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Federal Deposit
Insurance Corporation

Each depositor insured to at least $250,000 per insured bank

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FDIC Proposes New Rule Codifying Policy on Section 19 Hiring

Agency seeks comment to provide greater employment access for individuals with minor criminal offenses

FOR IMMEDIATE RELEASE
November 19, 2019
Brian Sullivan
(202) 898-6534
brsullivan@fdic.gov

WASHINGTON – The Federal Deposit Insurance Corporation (FDIC) today published a proposed rule to formalize a longstanding agency policy related to individuals seeking to work in the banking industry with minor criminal offenses.

"Since joining the FDIC, I have heard a number of stories about individuals that committed minor criminal violations when they were young and have been barred from banking," said FDIC Chairman Jelena McWilliams. "We will always strive to protect the integrity of our banking system, but section 19 should not be a barrier to entry for individuals who have committed minor crimes in the past, paid their debt to society, and reformed their conduct, and are now seeking to gain employment with a financial institution."

Section 19 of the Federal Deposit Insurance Act prohibits, without the prior written consent of the FDIC, any person from participating in banking who has been convicted of a crime of dishonesty or breach of trust or money laundering, or who has entered a pretrial diversion or similar program in connection with the prosecution for such an offense.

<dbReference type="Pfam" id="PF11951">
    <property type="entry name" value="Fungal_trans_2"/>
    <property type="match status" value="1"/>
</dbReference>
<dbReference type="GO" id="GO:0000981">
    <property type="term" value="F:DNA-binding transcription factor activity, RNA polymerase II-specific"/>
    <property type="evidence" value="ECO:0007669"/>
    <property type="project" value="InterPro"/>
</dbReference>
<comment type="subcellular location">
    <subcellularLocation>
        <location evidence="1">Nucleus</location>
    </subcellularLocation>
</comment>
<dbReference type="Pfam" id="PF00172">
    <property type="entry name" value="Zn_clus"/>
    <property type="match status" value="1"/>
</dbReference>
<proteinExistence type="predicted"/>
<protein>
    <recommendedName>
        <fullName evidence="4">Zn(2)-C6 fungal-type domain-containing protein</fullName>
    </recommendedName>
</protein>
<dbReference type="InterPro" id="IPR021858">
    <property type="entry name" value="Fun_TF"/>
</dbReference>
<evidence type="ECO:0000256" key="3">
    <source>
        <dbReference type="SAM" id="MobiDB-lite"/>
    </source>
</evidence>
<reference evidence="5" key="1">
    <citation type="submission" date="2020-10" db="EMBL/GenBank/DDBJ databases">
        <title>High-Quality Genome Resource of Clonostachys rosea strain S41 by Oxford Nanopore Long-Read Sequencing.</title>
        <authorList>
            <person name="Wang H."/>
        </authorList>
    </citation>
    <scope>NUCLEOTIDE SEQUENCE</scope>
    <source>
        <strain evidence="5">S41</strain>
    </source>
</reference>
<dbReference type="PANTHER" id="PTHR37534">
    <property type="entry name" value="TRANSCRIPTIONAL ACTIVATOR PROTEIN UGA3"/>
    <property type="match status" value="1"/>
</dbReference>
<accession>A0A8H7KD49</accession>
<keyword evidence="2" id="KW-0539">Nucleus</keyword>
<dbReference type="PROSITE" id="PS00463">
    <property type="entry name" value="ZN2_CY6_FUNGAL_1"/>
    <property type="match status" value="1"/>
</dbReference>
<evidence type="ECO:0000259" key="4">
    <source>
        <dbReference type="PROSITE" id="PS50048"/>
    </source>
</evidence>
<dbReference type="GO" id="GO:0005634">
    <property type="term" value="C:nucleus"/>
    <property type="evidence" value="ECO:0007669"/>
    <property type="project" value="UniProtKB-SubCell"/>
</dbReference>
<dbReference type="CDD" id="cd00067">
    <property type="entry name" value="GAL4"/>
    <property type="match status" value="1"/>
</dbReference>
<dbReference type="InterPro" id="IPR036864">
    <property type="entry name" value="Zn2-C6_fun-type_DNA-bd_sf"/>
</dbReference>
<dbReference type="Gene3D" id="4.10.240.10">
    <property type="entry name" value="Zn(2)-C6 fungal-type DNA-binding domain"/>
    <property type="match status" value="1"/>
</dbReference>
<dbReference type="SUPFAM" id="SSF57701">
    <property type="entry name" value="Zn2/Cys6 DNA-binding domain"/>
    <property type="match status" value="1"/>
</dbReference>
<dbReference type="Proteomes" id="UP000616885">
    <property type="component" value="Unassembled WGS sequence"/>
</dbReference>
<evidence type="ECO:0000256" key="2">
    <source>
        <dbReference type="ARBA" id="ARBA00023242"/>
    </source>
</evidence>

In 1998, the FDIC issued a Statement of Policy on Section 19, setting forth a set of criteria for providing relief for individuals with convictions for certain low-risk crimes that constituted de minimis crimes, forgoing the need for an application for a waiver of Section 19. The FDIC is now seeking comment on a proposed rule to codify and amend its 1998 policy.

Attachments:

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Congress created the Federal Deposit Insurance Corporation in 1933 to restore public confidence in the nation's banking system. The FDIC insures deposits at the nation's banks and savings associations, 5,303 as of June 30, 2019. It promotes the safety and soundness of these institutions by identifying, monitoring and addressing risks to which they are exposed. The FDIC receives no federal tax dollars—insured financial institutions fund its operations.

FDIC press releases and other information are available on the Internet at www.fdic.gov, by subscription electronically (go to www.fdic.gov/about/subscriptions/index.html) and may also be obtained through the FDIC's Public Information Center (877-275-3342 or 703-562-2200). PR-106-2019

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